Archive for State of the Rangers
Let’s have a gander at the grades for the Rangers’ top two forward lines shall we?
Rick Nash’s overall season can be argued both as a positive and a negative. Indeed, there are few players that have divided opinion the way Nash has since he became a Ranger. A season that featured notable career highs but that was offset by another underwhelming postseason, things went as far as culminating with Nash being considered prime trade material this offseason. Hardly the appreciation you’d expect for a 42 goal player and early season Hart Trophy candidate. The problem is that Nash, like many Rangers, is now judged primarily on what he does after the regular season and this is where he failed to live up to both his regular season production and significant salary.
Nash needs to be a leader, the go-to guy offensively and in the postseason that didn’t happen nearly enough. Nash lacked postseason consistency, was never close to being his dominant regular season self and as the Rangers went quietly into the offseason, tellingly, so did Nash. Once again, despite solid numbers the microscope will firmly be on Nash come October. Despite the disappointing end, Nash finished in the top ten for the Hart trophy. Grade: B
While the disappointment of Carl Hagelin’s (necessary) departure still lingers for some, something might have been forgotten. The Rangers you may recall, have a rather talented NHL ready prospect, on deck, waiting for his chance. Thanks to the Hagelin trade, the path should now be clear for Oscar Lindberg’s arrival in New York.
Lindberg has been ready for a while, a fact only emphasised by his impressive AHL playoff performances this spring (16 points in 15 games). The main problem may have been finding an appropriate spot in the Rangers line-up suitable for Lindberg’s skill set. So is it a case of exit Hagelin, enter Lindberg?
Of course the Rangers are linked to Matt Beleskey because, well, aren’t the Rangers linked to every single free agent and trade candidate? This year’s prime buyer beware candidate is Anaheim’s Matt Beleskey who will officially test free agency and was actually ranked by several media outlets as the top free agent forward available. That he is ranked numero uno to some speaks volumes about this season’s weak free agent market and is one reason why the Rangers shouldn’t conduct any major roster surgery through free agency.
Beleskey actually would be a nice addition for the Rangers. He has size, he’s physical and he has suddenly discovered a scoring touch but he’s a classic free agency risk. He shot around 15% this regular season which is unsustainable (especially given his career 8% mark) and yet he still ‘only’ potted 22 goals in 65 games during the regular season. Considering Marty St Louis and his 21 goals are being chased out of New York City it’s hard to see why you would overpay for a guy that has had plenty of ice time with one of the league best tandems (Perry and Getzlaf) in recent years and hasn’t yet truly broken out.
The New York Rangers defense has been called elite by some, and a disaster by others. The reality of the unit is that it is somewhere in the middle, much like how Suit graded them yesterday. The Rangers seem to be set on the left side. They have a legit top pairing defenseman in Ryan McDonagh, at least two solid top-four in Keith Yandle and Marc Staal, and then, well, it gets fuzzy on the right side.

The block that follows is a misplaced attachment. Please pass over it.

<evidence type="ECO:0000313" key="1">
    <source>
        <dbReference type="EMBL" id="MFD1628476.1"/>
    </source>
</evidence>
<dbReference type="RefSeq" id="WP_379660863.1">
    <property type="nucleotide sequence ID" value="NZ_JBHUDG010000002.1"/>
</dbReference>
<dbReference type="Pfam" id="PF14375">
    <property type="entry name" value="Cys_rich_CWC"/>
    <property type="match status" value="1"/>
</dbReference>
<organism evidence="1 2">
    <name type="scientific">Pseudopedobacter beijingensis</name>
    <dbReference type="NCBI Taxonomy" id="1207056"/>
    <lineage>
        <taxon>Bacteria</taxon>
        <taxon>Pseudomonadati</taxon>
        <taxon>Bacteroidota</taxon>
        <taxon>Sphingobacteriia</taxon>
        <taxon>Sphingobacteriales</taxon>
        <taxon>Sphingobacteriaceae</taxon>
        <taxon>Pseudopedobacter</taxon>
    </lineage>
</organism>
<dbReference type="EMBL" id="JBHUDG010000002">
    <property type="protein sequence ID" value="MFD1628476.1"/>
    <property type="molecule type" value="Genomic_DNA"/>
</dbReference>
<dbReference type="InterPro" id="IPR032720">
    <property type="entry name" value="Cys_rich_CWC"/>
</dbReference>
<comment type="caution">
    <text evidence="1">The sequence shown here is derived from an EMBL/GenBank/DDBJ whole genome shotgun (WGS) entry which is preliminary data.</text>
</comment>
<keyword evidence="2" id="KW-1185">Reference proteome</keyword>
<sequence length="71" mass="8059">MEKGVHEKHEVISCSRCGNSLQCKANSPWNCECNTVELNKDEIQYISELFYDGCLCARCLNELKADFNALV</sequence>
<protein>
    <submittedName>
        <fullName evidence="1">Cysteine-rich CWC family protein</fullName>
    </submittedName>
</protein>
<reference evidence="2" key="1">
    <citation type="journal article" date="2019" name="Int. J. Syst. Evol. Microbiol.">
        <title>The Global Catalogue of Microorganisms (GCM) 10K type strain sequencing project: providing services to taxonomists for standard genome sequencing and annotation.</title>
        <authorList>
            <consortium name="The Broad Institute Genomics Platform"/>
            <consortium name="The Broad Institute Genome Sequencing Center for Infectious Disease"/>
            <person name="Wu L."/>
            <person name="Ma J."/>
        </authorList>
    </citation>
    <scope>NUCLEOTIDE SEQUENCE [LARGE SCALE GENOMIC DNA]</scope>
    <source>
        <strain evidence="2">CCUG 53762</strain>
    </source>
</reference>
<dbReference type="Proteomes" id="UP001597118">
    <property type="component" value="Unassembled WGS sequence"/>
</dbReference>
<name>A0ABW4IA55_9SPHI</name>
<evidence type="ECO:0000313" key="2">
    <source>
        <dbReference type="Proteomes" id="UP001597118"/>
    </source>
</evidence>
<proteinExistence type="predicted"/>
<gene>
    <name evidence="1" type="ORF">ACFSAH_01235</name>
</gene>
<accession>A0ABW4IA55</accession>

Starting with Dan Girardi, who appears to be the most divisive topic among Ranger fans later, the Rangers have a player who thrived under John Tortorella’s zone collapse defensive zone style. But under Alain Vigneault, Girardi’s lack of foot speed, poor gap control, and poor positioning have many questioning if he can keep up in a strong side overload/man coverage system. I’ve already suggested that the Rangers consider dropping him from his top pairing role, to mixed reviews.
Dan Boyle was brought in to help the powerplay –at the expense of Anton Stralman, who I needed to mention at least once in this post due to the situation, but will forego mentioning him again– and was relatively unsuccessful. He made the opposition mindful of his presence, and he certainly gave them options, but the results simply were not there.
It’s still amazing to think that just a couple of short seasons ago, Mats Zuccarello was toiling away in the KHL because, well, the Rangers didn’t really want him. At best, they were certainly not convinced by him. Fast forward a few years and Zuccarello is absolutely irreplaceable on a club that harbours annual Stanley Cup hopes.
We all saw how the Rangers struggled to generate consistent offense in the playoffs. Zuccarello’s enforced absence early in the playoffs was almost an instant death knell to the team’s hopes of winning the Cup. It shouldn’t have been the case however.
The Rangers had Rick Nash, they had Marty St Louis in position to step up, they had their trio of young centers all entering the playoffs in good form and they had Chris ‘Mr Playoff’ Kreider. But it didn’t work out as intended. St Louis literally played himself out of a new contract and maybe even out of the league. Nash hasn’t ridden himself of his playoffs demons. So what does it all mean?